Talk:Master of Science

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Actually, in Poland - postgraduate from University of Technology is termed mgr inż. which comes as abbreviation of magister inżynier ( sth like Engineer's degree plus ). Also, as for now, studies last 3 years to obtain equivalent Engineer's degree, and a person may continue studying for two more years to become Master of Science, mgr inż. but this of course applies only to students of Universities of Technology, whereas humanistic schools graduates will receive only mgr. But, then, it's well written elsewhere in wiki, shouldn't that be mergeed? —Preceding unsigned comment added by 90.156.38.7 (talk) 15:08, 14 November 2009 (UTC)

Turkey's section is a bit of a mess. I'll edit it after I figure out what the editor was trying to say (unless someone beats me to it). Full marks for enthusiasm, I suppose. Don't often see someone write so excitedly about a Master of Science degree. Atypicaloracle (talk) 18:20, 19 January 2012 (UTC)

Brazil's section was grouped with Argentina, Mexico and Uruguay and I'm not sure about how it's done in these countries, but it sounded wrong. I changed to how it is on Brazil for the whole section, as I imagine the original poster knew it was the same in all four countries. If it's not, it will need to be separated.Victorvscn (talk) 15:53, 11 May 2014 (UTC)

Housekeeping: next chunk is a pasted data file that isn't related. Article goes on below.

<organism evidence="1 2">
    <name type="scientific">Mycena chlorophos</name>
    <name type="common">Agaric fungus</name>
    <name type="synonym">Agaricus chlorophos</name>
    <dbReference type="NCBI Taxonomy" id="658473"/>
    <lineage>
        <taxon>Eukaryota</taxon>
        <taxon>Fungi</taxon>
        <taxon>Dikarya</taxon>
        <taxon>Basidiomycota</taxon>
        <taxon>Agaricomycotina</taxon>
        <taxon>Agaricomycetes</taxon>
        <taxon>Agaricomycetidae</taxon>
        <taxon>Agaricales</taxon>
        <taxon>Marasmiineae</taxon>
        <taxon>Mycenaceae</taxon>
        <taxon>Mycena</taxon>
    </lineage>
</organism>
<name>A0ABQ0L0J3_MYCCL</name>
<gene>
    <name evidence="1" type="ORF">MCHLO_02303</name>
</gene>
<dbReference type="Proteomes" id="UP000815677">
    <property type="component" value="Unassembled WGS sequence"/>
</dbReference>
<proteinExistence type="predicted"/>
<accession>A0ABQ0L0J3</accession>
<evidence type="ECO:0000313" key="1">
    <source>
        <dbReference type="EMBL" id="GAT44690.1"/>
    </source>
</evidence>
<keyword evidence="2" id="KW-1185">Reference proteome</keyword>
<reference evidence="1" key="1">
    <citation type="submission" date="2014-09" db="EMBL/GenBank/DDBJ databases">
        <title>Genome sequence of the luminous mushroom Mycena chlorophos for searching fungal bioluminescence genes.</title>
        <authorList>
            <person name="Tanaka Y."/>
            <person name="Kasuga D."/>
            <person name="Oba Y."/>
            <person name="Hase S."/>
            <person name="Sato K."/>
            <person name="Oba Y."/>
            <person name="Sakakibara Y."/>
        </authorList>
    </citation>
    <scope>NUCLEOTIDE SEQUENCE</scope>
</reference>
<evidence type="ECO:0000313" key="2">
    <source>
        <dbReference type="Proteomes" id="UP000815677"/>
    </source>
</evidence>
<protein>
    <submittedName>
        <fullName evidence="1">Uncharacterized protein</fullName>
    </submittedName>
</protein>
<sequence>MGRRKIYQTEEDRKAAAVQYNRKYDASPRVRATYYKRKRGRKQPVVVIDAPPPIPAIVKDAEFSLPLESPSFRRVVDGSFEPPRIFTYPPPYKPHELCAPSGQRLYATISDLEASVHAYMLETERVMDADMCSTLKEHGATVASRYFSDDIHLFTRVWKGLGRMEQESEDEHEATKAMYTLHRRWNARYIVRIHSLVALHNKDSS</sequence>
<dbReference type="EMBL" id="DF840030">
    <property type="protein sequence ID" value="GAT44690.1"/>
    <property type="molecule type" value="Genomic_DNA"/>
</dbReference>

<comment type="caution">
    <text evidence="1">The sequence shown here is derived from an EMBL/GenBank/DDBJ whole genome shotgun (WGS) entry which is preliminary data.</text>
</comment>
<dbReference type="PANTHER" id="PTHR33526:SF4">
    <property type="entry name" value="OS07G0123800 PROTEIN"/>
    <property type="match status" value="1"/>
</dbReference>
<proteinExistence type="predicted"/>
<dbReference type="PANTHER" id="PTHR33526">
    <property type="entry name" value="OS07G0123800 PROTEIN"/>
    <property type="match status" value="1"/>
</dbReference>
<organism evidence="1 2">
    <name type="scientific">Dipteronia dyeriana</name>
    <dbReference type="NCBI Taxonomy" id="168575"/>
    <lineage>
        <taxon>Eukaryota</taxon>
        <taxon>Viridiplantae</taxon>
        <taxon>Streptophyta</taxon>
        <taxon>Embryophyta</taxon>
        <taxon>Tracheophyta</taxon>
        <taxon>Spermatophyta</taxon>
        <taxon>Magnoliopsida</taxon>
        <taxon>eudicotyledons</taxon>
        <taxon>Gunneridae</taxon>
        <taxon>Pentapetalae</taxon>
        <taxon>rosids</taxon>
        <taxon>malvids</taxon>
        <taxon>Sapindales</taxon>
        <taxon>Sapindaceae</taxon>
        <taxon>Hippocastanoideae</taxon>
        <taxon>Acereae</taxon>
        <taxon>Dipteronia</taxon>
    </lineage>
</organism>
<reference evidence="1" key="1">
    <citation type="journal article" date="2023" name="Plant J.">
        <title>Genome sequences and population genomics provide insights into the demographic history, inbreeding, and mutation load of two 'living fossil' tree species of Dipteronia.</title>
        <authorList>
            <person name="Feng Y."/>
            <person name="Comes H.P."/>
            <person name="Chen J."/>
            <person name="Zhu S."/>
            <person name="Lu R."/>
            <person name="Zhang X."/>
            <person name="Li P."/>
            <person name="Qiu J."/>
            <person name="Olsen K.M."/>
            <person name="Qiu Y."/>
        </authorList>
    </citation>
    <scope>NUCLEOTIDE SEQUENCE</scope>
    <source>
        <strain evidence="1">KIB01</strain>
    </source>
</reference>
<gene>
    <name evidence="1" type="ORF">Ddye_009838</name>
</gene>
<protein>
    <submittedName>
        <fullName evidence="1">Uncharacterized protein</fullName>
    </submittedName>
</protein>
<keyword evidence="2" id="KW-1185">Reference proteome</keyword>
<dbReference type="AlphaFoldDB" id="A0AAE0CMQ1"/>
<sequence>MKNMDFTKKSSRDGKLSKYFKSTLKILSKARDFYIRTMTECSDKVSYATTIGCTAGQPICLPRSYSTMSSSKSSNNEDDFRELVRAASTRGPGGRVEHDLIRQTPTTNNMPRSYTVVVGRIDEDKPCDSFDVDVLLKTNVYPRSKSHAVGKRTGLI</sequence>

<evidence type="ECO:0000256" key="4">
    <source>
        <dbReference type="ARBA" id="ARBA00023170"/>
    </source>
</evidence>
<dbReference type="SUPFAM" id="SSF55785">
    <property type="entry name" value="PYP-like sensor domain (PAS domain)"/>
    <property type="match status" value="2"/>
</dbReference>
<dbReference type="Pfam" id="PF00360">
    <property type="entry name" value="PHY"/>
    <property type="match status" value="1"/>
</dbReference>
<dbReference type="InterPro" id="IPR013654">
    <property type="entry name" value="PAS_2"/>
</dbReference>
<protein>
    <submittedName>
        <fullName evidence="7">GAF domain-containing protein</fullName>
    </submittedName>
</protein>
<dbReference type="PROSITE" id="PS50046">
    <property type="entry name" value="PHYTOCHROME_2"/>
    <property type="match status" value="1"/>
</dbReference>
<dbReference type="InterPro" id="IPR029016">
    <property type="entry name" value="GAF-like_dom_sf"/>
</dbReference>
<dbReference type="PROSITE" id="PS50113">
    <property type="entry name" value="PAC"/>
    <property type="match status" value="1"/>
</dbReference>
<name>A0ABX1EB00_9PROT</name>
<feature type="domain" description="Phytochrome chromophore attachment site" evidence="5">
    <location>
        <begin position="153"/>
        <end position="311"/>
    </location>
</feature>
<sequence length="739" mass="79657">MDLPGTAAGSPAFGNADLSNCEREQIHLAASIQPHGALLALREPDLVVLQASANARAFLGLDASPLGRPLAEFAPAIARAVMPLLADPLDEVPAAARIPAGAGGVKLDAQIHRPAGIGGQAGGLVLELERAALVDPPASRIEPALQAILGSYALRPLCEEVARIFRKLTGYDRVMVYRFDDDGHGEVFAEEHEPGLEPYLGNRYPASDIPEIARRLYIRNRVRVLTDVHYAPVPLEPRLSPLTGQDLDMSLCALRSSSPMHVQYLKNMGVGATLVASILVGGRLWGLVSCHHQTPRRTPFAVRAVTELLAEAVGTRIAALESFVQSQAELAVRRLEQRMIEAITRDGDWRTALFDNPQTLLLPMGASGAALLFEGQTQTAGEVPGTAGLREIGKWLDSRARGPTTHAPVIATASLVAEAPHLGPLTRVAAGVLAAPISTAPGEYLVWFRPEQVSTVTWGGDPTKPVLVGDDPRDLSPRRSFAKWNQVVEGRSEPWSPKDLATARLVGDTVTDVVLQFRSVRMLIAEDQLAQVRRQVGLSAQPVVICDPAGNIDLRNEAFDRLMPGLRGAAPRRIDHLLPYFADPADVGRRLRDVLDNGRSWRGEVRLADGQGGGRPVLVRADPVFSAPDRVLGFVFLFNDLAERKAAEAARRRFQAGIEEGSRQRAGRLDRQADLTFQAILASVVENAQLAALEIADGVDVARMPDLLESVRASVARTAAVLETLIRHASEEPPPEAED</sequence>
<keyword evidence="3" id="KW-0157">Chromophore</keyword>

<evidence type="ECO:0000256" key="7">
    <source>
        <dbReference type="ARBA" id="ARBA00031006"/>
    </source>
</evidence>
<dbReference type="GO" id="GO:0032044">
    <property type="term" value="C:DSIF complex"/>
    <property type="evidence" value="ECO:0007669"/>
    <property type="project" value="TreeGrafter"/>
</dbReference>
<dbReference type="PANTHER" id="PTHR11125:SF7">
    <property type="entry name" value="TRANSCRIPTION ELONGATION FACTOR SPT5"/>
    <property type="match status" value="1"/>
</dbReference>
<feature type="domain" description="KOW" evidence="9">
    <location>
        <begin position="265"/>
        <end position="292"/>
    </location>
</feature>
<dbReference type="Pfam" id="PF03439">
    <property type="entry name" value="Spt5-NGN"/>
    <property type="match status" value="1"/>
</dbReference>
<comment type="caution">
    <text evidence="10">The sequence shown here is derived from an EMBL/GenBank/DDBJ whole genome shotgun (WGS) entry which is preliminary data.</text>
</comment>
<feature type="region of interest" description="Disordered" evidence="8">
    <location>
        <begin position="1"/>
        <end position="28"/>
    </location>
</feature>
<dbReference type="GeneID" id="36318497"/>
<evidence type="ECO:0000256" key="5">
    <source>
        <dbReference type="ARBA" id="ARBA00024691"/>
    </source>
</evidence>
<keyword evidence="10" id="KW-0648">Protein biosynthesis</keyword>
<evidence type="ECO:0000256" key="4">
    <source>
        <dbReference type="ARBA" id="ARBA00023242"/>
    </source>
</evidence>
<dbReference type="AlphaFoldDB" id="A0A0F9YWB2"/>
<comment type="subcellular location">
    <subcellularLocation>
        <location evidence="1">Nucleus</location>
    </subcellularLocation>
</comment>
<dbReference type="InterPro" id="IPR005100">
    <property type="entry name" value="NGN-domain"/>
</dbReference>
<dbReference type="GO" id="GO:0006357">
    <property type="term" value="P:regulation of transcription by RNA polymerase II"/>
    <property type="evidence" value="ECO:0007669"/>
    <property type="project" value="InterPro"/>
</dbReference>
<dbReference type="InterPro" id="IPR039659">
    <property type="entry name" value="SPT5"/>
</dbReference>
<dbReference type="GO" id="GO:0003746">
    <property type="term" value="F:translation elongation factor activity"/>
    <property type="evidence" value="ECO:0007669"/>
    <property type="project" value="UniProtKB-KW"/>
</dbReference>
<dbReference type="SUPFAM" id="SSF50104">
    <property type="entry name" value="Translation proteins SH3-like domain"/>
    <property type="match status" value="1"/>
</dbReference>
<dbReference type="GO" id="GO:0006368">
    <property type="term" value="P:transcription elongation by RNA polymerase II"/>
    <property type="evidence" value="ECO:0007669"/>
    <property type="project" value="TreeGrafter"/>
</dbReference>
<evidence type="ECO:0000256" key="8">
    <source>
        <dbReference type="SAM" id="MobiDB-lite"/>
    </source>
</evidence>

Globalize tag[edit]

I believe that this is no longer necessary, and have therefore removed it. --Reaganomics88 (talk) 16:42, 10 June 2016 (UTC)

United Kingdom: MSci and MSc degrees[edit]

As of August 27, 2016, this article seems to claim that the MSci and MSc are exactly equivalent. Is this quite right?

  • The MSci is (usually) an undergraduate degree, awarded on successful completion of a four-year degree programme. Compared to a BSc Honours, students typically spend an extra three terms (or two semesters) at university, and complete an extra 120 credits. The 120 extra credits will be (at least mainly) at master's degree level. MSci courses typically aim to broaden a student's education, though some additional depth in specialist subjects is often included.
  • The MSc is a postgraduate course, taken after a BSc or BEng Honours (or even an MSci or MEng!). Students typically spend a full calendar year at university, equivalent to the MSci with an extra term or semester. An MSc course typically comprises 180 credits, again (mainly) at master's degree level. MSc courses are typically focused on very specific specialist intended learning outcomes.

I would be happy with the view that the degrees are comparable, and that an MSci is often acceptable as an alternative to an MSc, but they are not exactly equivalent. What do others think? The Parson's Cat (talk) 12:54, 27 August 2016 (UTC)